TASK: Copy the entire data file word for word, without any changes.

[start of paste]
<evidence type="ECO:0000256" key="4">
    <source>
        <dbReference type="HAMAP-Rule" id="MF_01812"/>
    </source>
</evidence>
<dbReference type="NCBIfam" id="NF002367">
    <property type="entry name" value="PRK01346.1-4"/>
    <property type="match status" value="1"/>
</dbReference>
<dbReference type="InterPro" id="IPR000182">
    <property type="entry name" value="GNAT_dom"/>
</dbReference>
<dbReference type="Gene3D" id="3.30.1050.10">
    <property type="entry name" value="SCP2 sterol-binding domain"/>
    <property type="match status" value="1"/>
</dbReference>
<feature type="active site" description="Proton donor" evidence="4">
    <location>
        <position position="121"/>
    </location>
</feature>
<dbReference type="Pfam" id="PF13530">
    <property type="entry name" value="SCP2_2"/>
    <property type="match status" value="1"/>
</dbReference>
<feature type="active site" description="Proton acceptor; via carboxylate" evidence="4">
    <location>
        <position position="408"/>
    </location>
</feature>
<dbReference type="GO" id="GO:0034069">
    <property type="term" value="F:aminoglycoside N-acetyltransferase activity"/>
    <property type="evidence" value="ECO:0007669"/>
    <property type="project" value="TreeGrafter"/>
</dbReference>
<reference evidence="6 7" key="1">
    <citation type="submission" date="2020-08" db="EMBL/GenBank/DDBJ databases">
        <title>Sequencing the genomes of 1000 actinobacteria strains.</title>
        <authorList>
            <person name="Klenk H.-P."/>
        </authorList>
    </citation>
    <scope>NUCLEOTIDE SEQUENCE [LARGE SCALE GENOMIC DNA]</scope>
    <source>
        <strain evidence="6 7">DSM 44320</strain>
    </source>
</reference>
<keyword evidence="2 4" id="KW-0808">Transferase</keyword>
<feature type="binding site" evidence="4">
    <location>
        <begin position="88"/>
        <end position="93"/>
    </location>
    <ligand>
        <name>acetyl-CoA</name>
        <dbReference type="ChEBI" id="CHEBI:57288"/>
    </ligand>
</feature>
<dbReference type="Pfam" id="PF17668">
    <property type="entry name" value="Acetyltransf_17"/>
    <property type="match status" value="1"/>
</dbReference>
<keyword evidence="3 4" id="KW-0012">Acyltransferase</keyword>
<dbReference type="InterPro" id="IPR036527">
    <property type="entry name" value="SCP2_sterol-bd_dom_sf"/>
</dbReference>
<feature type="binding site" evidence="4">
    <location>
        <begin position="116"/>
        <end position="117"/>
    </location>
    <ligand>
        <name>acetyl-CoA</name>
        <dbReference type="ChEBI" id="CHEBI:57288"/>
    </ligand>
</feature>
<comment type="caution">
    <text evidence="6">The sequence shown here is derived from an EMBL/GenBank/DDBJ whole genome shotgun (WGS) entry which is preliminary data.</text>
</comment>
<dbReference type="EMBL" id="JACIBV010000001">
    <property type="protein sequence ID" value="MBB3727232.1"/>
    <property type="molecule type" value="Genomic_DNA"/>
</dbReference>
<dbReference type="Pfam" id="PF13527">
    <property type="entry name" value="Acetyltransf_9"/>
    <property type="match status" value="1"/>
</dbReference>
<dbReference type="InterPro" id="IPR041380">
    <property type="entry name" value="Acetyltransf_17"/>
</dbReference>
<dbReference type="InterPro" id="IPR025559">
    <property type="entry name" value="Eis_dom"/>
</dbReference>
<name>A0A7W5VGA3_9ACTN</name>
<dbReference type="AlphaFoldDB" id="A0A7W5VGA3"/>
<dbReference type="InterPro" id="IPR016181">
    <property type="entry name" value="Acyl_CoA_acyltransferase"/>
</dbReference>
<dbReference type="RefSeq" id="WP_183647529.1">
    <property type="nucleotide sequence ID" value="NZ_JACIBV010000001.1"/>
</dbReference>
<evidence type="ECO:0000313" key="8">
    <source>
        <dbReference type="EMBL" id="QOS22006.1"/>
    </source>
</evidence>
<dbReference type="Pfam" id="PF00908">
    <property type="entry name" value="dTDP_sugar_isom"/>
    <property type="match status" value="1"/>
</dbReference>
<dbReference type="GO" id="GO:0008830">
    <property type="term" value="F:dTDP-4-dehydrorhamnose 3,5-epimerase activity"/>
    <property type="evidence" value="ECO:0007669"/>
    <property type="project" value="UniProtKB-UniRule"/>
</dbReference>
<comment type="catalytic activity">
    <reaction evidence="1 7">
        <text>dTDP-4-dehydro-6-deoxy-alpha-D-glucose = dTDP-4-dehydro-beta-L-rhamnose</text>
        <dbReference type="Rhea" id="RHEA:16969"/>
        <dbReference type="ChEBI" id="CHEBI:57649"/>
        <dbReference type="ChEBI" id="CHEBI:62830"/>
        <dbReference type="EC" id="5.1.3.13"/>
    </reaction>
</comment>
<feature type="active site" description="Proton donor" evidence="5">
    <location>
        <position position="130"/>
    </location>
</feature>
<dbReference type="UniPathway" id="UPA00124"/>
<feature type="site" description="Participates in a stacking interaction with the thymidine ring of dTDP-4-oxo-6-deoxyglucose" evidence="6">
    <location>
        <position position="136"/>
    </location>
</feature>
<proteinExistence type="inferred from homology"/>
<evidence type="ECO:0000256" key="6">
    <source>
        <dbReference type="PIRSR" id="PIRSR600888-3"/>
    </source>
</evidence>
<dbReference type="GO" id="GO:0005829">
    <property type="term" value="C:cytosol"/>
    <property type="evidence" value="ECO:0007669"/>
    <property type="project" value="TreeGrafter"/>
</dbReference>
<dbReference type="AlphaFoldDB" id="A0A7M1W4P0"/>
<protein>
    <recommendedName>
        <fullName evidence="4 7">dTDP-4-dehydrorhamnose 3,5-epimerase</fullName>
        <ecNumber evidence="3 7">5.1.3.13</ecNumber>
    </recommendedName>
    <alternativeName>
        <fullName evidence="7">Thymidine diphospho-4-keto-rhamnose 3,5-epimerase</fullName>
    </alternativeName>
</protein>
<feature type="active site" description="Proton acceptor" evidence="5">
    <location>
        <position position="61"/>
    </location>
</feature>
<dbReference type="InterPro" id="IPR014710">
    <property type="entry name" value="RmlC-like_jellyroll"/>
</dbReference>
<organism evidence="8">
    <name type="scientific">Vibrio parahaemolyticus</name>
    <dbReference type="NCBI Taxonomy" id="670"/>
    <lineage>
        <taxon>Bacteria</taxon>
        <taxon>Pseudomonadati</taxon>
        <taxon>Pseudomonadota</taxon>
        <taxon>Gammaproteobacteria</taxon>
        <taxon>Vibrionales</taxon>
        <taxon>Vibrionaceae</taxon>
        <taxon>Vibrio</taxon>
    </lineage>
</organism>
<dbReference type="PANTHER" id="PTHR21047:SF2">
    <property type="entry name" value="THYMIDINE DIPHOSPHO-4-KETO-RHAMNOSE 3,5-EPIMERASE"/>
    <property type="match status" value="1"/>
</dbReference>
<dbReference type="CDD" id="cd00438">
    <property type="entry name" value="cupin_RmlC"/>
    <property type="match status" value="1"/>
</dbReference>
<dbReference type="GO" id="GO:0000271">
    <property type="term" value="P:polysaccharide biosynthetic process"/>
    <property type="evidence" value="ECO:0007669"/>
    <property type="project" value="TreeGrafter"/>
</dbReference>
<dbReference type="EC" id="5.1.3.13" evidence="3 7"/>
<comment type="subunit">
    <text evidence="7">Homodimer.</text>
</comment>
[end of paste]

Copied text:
<evidence type="ECO:0000256" key="4">
    <source>
        <dbReference type="HAMAP-Rule" id="MF_01812"/>
    </source>
</evidence>
<dbReference type="NCBIfam" id="NF002367">
    <property type="entry name" value="PRK01346.1-4"/>
    <property type="match status" value="1"/>
</dbReference>
<dbReference type="InterPro" id="IPR000182">
    <property type="entry name" value="GNAT_dom"/>
</dbReference>
<dbReference type="Gene3D" id="3.30.1050.10">
    <property type="entry name" value="SCP2 sterol-binding domain"/>
    <property type="match status" value="1"/>
</dbReference>
<feature type="active site" description="Proton donor" evidence="4">
    <location>
        <position position="121"/>
    </location>
</feature>
<dbReference type="Pfam" id="PF13530">
    <property type="entry name" value="SCP2_2"/>
    <property type="match status" value="1"/>
</dbReference>
<feature type="active site" description="Proton acceptor; via carboxylate" evidence="4">
    <location>
        <position position="408"/>
    </location>
</feature>
<dbReference type="GO" id="GO:0034069">
    <property type="term" value="F:aminoglycoside N-acetyltransferase activity"/>
    <property type="evidence" value="ECO:0007669"/>
    <property type="project" value="TreeGrafter"/>
</dbReference>
<reference evidence="6 7" key="1">
    <citation type="submission" date="2020-08" db="EMBL/GenBank/DDBJ databases">
        <title>Sequencing the genomes of 1000 actinobacteria strains.</title>
        <authorList>
            <person name="Klenk H.-P."/>
        </authorList>
    </citation>
    <scope>NUCLEOTIDE SEQUENCE [LARGE SCALE GENOMIC DNA]</scope>
    <source>
        <strain evidence="6 7">DSM 44320</strain>
    </source>
</reference>
<keyword evidence="2 4" id="KW-0808">Transferase</keyword>
<feature type="binding site" evidence="4">
    <location>
        <begin position="88"/>
        <end position="93"/>
    </location>
    <ligand>
        <name>acetyl-CoA</name>
        <dbReference type="ChEBI" id="CHEBI:57288"/>
    </ligand>
</feature>
<dbReference type="Pfam" id="PF17668">
    <property type="entry name" value="Acetyltransf_17"/>
    <property type="match status" value="1"/>
</dbReference>
<keyword evidence="3 4" id="KW-0012">Acyltransferase</keyword>
<dbReference type="InterPro" id="IPR036527">
    <property type="entry name" value="SCP2_sterol-bd_dom_sf"/>
</dbReference>
<feature type="binding site" evidence="4">
    <location>
        <begin position="116"/>
        <end position="117"/>
    </location>
    <ligand>
        <name>acetyl-CoA</name>
        <dbReference type="ChEBI" id="CHEBI:57288"/>
    </ligand>
</feature>
<comment type="caution">
    <text evidence="6">The sequence shown here is derived from an EMBL/GenBank/DDBJ whole genome shotgun (WGS) entry which is preliminary data.</text>
</comment>
<dbReference type="EMBL" id="JACIBV010000001">
    <property type="protein sequence ID" value="MBB3727232.1"/>
    <property type="molecule type" value="Genomic_DNA"/>
</dbReference>
<dbReference type="Pfam" id="PF13527">
    <property type="entry name" value="Acetyltransf_9"/>
    <property type="match status" value="1"/>
</dbReference>
<dbReference type="InterPro" id="IPR041380">
    <property type="entry name" value="Acetyltransf_17"/>
</dbReference>
<dbReference type="InterPro" id="IPR025559">
    <property type="entry name" value="Eis_dom"/>
</dbReference>
<name>A0A7W5VGA3_9ACTN</name>
<dbReference type="AlphaFoldDB" id="A0A7W5VGA3"/>
<dbReference type="InterPro" id="IPR016181">
    <property type="entry name" value="Acyl_CoA_acyltransferase"/>
</dbReference>
<dbReference type="RefSeq" id="WP_183647529.1">
    <property type="nucleotide sequence ID" value="NZ_JACIBV010000001.1"/>
</dbReference>
<evidence type="ECO:0000313" key="8">
    <source>
        <dbReference type="EMBL" id="QOS22006.1"/>
    </source>
</evidence>
<dbReference type="Pfam" id="PF00908">
    <property type="entry name" value="dTDP_sugar_isom"/>
    <property type="match status" value="1"/>
</dbReference>
<dbReference type="GO" id="GO:0008830">
    <property type="term" value="F:dTDP-4-dehydrorhamnose 3,5-epimerase activity"/>
    <property type="evidence" value="ECO:0007669"/>
    <property type="project" value="UniProtKB-UniRule"/>
</dbReference>
<comment type="catalytic activity">
    <reaction evidence="1 7">
        <text>dTDP-4-dehydro-6-deoxy-alpha-D-glucose = dTDP-4-dehydro-beta-L-rhamnose</text>
        <dbReference type="Rhea" id="RHEA:16969"/>
        <dbReference type="ChEBI" id="CHEBI:57649"/>
        <dbReference type="ChEBI" id="CHEBI:62830"/>
        <dbReference type="EC" id="5.1.3.13"/>
    </reaction>
</comment>
<feature type="active site" description="Proton donor" evidence="5">
    <location>
        <position position="130"/>
    </location>
</feature>
<dbReference type="UniPathway" id="UPA00124"/>
<feature type="site" description="Participates in a stacking interaction with the thymidine ring of dTDP-4-oxo-6-deoxyglucose" evidence="6">
    <location>
        <position position="136"/>
    </location>
</feature>
<proteinExistence type="inferred from homology"/>
<evidence type="ECO:0000256" key="6">
    <source>
        <dbReference type="PIRSR" id="PIRSR600888-3"/>
    </source>
</evidence>
<dbReference type="GO" id="GO:0005829">
    <property type="term" value="C:cytosol"/>
    <property type="evidence" value="ECO:0007669"/>
    <property type="project" value="TreeGrafter"/>
</dbReference>
<dbReference type="AlphaFoldDB" id="A0A7M1W4P0"/>
<protein>
    <recommendedName>
        <fullName evidence="4 7">dTDP-4-dehydrorhamnose 3,5-epimerase</fullName>
        <ecNumber evidence="3 7">5.1.3.13</ecNumber>
    </recommendedName>
    <alternativeName>
        <fullName evidence="7">Thymidine diphospho-4-keto-rhamnose 3,5-epimerase</fullName>
    </alternativeName>
</protein>
<feature type="active site" description="Proton acceptor" evidence="5">
    <location>
        <position position="61"/>
    </location>
</feature>
<dbReference type="InterPro" id="IPR014710">
    <property type="entry name" value="RmlC-like_jellyroll"/>
</dbReference>
<organism evidence="8">
    <name type="scientific">Vibrio parahaemolyticus</name>
    <dbReference type="NCBI Taxonomy" id="670"/>
    <lineage>
        <taxon>Bacteria</taxon>
        <taxon>Pseudomonadati</taxon>
        <taxon>Pseudomonadota</taxon>
        <taxon>Gammaproteobacteria</taxon>
        <taxon>Vibrionales</taxon>
        <taxon>Vibrionaceae</taxon>
        <taxon>Vibrio</taxon>
    </lineage>
</organism>
<dbReference type="PANTHER" id="PTHR21047:SF2">
    <property type="entry name" value="THYMIDINE DIPHOSPHO-4-KETO-RHAMNOSE 3,5-EPIMERASE"/>
    <property type="match status" value="1"/>
</dbReference>
<dbReference type="CDD" id="cd00438">
    <property type="entry name" value="cupin_RmlC"/>
    <property type="match status" value="1"/>
</dbReference>
<dbReference type="GO" id="GO:0000271">
    <property type="term" value="P:polysaccharide biosynthetic process"/>
    <property type="evidence" value="ECO:0007669"/>
    <property type="project" value="TreeGrafter"/>
</dbReference>
<dbReference type="EC" id="5.1.3.13" evidence="3 7"/>
<comment type="subunit">
    <text evidence="7">Homodimer.</text>
</comment>